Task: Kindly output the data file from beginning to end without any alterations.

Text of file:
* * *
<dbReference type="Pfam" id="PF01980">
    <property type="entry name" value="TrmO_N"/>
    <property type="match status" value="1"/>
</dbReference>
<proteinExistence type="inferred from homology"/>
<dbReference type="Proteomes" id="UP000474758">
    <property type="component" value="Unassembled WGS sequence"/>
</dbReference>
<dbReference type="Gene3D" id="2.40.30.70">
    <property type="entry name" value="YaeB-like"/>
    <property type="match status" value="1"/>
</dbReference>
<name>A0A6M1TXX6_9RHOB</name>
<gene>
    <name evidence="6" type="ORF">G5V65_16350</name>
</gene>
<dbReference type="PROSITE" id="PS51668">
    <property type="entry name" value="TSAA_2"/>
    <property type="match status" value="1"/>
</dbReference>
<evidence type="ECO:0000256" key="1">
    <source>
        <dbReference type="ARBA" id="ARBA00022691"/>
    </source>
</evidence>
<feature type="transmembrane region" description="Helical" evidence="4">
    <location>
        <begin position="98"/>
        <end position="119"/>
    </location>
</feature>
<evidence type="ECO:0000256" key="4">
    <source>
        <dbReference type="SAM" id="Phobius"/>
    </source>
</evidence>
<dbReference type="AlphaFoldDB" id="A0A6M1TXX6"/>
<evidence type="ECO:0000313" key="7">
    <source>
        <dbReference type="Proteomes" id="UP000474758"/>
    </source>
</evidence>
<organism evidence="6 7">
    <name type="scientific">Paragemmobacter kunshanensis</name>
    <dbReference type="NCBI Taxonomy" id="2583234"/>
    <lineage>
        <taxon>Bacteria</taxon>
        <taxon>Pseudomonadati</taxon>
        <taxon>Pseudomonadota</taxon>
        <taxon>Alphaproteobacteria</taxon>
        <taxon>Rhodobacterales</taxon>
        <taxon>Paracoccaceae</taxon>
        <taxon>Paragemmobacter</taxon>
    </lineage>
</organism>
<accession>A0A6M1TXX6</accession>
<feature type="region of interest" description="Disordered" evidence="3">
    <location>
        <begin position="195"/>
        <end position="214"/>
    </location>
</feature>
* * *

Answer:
<dbReference type="Pfam" id="PF01980">
    <property type="entry name" value="TrmO_N"/>
    <property type="match status" value="1"/>
</dbReference>
<proteinExistence type="inferred from homology"/>
<dbReference type="Proteomes" id="UP000474758">
    <property type="component" value="Unassembled WGS sequence"/>
</dbReference>
<dbReference type="Gene3D" id="2.40.30.70">
    <property type="entry name" value="YaeB-like"/>
    <property type="match status" value="1"/>
</dbReference>
<name>A0A6M1TXX6_9RHOB</name>
<gene>
    <name evidence="6" type="ORF">G5V65_16350</name>
</gene>
<dbReference type="PROSITE" id="PS51668">
    <property type="entry name" value="TSAA_2"/>
    <property type="match status" value="1"/>
</dbReference>
<evidence type="ECO:0000256" key="1">
    <source>
        <dbReference type="ARBA" id="ARBA00022691"/>
    </source>
</evidence>
<feature type="transmembrane region" description="Helical" evidence="4">
    <location>
        <begin position="98"/>
        <end position="119"/>
    </location>
</feature>
<evidence type="ECO:0000256" key="4">
    <source>
        <dbReference type="SAM" id="Phobius"/>
    </source>
</evidence>
<dbReference type="AlphaFoldDB" id="A0A6M1TXX6"/>
<evidence type="ECO:0000313" key="7">
    <source>
        <dbReference type="Proteomes" id="UP000474758"/>
    </source>
</evidence>
<organism evidence="6 7">
    <name type="scientific">Paragemmobacter kunshanensis</name>
    <dbReference type="NCBI Taxonomy" id="2583234"/>
    <lineage>
        <taxon>Bacteria</taxon>
        <taxon>Pseudomonadati</taxon>
        <taxon>Pseudomonadota</taxon>
        <taxon>Alphaproteobacteria</taxon>
        <taxon>Rhodobacterales</taxon>
        <taxon>Paracoccaceae</taxon>
        <taxon>Paragemmobacter</taxon>
    </lineage>
</organism>
<accession>A0A6M1TXX6</accession>
<feature type="region of interest" description="Disordered" evidence="3">
    <location>
        <begin position="195"/>
        <end position="214"/>
    </location>
</feature>